24. Petrović, P., Bogetić, Ž., & Vujošević, Z. (1999). The Yugoslav hyperinflation of 1992–1994: Causes, dynamics, and money supply process. Journal of Comparative Economics, 27, 335–353.CrossRefGoogle Scholar
  25. Petrović, T. (2010). “When we were Europe”: Socialist workers in Serbia and their nostalgic narratives. In M. N. Todorova (Ed.), Remembering communism: Genres of representation (pp. 127–154). New York: Social Science Research Council.Google Scholar
  26. Petrović, T. (2012). Yuropa: Jugoslovensko nasledje i politike budućnosti u postjugoslovenskim društvima [Yuropa: Yugoslav heritage and the politics of the future in post-Yugoslav societies]. Belgrade: Edicija REČ.Google Scholar
  27. Popović, M. (2013). La Yougonostalgie—La Yougoslavie au regard des derniers pionniers [Yugonostalgia—Yugoslavia and the last pioneers]. Master’s thesis, Université Paris 2 Panthéon Assas, Paris.Google Scholar
  28. Silova, I. (2010). Post-socialism is not dead: (Re)reading the global in comparative education. International perspectives on education and society (Vol. 14). Bingley: Emerald Group Publishing Limited.Google Scholar
  29. Silova, I., Mead Yaqub, M., & Palandjian, G. (2014). Pedagogies of space: (Re)mapping territories, borders, and identities in post-soviet textbooks. In J. H. Williams (Ed.), (Re)constructing memory: School textbooks, identity, and the pedagogies and politics of imagining community (pp. 103–130). Rotterdam: Sense Publishers.Google Scholar
  30. Sklevicky, L. (1989). More horses than women: On the difficulties of founding women’s history in Yugoslavia. Gender & history, 1(1), 68–75.CrossRefGoogle Scholar
  31. Stojčić, M. (2009). Proleteri svih zemalja—ko vam pere čarape? Feministički pokret u Jugoslaviji 1978–1989 [Proleterians of the world—Who’s washing your socks? Feminist movement in Yugoslavia 1978–1989]. In Dj. Tomić & P. Atanacković (Eds.), Društvo u pokretu: Novi društveni pokreti u Jugoslaviji od 1968 do danas [Society on the move. New social movements in Yugoslavia from 1968 to today] (pp. 108–121). Novi Sad: Cenzura.Google Scholar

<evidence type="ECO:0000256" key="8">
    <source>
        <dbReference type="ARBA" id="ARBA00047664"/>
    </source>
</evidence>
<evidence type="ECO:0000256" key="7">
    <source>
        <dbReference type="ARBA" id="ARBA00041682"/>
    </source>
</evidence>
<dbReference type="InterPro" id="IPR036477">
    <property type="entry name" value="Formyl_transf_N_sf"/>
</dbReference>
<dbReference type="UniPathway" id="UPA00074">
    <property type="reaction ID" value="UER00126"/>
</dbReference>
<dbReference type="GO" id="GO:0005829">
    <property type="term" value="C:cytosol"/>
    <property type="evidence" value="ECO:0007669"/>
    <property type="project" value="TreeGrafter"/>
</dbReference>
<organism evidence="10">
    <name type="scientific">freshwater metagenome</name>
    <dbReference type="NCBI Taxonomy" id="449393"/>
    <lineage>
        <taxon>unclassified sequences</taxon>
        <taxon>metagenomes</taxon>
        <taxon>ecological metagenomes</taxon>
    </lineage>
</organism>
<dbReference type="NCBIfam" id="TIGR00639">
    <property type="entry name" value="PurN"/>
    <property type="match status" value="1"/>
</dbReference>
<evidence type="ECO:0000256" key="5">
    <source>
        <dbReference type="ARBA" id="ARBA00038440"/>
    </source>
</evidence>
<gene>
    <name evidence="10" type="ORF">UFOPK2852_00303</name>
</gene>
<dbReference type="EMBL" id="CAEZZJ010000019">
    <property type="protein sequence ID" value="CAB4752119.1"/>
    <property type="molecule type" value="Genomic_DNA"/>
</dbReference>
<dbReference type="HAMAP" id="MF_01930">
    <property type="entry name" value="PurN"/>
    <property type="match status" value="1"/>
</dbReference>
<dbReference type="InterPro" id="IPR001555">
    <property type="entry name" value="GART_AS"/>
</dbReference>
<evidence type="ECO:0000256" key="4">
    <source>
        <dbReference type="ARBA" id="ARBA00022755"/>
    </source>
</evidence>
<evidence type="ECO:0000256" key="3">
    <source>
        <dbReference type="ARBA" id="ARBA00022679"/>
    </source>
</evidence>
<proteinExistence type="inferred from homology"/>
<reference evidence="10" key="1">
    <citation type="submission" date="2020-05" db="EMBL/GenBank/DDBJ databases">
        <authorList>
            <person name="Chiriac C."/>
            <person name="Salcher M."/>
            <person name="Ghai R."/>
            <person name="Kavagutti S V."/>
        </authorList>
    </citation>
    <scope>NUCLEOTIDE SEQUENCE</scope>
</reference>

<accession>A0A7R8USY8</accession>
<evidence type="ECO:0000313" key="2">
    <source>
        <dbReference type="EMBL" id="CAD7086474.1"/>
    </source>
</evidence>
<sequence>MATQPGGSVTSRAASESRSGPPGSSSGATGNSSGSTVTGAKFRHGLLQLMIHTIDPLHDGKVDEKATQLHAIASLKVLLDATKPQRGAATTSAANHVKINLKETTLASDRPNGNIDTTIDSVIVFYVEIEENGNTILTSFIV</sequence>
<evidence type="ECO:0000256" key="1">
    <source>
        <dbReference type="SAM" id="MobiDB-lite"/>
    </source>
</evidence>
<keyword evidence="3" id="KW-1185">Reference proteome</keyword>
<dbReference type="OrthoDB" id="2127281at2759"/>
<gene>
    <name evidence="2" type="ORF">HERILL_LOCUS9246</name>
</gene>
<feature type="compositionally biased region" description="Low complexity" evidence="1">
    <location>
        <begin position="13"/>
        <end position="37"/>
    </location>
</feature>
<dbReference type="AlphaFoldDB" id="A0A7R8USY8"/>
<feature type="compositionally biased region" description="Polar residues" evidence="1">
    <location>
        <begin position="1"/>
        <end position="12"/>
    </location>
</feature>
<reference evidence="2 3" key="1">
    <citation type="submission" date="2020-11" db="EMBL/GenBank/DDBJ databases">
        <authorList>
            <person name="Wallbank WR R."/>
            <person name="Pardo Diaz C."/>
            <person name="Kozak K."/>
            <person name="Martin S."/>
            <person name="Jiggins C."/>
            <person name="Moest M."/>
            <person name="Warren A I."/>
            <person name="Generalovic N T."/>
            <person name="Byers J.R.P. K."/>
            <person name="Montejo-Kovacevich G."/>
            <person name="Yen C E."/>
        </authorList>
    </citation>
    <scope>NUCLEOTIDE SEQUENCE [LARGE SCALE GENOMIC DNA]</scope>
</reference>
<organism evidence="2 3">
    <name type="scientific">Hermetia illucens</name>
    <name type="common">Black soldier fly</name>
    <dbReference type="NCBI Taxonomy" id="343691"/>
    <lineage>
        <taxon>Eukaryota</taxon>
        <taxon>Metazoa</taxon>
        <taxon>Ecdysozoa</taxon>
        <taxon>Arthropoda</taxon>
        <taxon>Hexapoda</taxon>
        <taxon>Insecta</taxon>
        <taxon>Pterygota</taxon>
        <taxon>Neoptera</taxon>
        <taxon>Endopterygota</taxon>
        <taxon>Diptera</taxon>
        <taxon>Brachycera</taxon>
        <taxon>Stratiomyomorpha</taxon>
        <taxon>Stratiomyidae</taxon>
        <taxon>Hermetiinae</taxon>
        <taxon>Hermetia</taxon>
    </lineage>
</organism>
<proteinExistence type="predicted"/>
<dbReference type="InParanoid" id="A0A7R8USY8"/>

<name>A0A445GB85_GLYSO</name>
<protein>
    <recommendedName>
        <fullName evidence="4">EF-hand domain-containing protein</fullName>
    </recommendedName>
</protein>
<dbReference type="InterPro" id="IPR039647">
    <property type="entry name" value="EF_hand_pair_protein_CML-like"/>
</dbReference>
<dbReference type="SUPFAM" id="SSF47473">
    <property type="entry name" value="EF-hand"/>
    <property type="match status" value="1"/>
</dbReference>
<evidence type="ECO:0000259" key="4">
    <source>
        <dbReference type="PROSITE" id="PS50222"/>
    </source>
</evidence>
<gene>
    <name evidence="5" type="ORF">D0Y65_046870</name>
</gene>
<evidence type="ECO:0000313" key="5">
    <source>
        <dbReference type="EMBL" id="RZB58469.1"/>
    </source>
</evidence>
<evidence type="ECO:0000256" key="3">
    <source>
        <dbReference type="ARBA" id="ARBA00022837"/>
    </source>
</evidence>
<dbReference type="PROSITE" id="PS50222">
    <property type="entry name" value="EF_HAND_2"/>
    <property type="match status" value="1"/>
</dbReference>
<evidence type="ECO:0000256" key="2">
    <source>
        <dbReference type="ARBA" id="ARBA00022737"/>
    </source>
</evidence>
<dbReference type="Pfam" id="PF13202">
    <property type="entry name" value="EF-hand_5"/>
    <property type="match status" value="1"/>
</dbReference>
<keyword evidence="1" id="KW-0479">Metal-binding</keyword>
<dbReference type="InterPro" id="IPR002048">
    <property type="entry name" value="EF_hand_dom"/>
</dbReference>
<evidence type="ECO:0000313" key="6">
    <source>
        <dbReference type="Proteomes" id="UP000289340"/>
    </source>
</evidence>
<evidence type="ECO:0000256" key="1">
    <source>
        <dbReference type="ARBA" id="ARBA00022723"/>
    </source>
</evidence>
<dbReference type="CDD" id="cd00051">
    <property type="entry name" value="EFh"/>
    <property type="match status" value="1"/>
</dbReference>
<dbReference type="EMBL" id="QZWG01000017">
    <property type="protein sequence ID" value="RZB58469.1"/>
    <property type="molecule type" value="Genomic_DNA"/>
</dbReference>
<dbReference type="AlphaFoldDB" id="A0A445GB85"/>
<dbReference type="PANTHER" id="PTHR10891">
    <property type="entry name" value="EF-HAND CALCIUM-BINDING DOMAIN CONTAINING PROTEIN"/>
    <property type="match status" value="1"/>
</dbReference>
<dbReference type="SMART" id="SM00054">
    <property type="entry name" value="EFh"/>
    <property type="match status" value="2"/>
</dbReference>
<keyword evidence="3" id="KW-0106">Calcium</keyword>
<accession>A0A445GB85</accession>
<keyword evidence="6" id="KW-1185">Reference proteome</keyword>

32. Yurchak, A. (1997). The cynical reason of late socialism: Power, pretense, and anekdot. Public Culture, 9, 161–188.CrossRefGoogle Scholar
  33. Watson, P. (2000). Re-thinking transition: Globalism, gender and class. International feminist journal of politics, 2(2), 185–213.CrossRefGoogle Scholar
  34. Woodward, S. (1985). The rights of women: Ideology, policy, and social change in Yugoslavia. In S. L. Wolchik & A. G. Meyer (Eds.), Women, state, and party in Eastern Europe (pp. 234–254). Durham: Duke University Press.Google Scholar
  35. Woodward, S. (1995). Balkan tragedy: Chaos and dissolution after the Cold War. Washington: Brookings Institution.Google Scholar

Copyright information

© The Author(s) 2018

Authors and Affiliations

  • Anna Bogic
    • 1
  1. 1.University of OttawaOttawaCanada

Personalised recommendations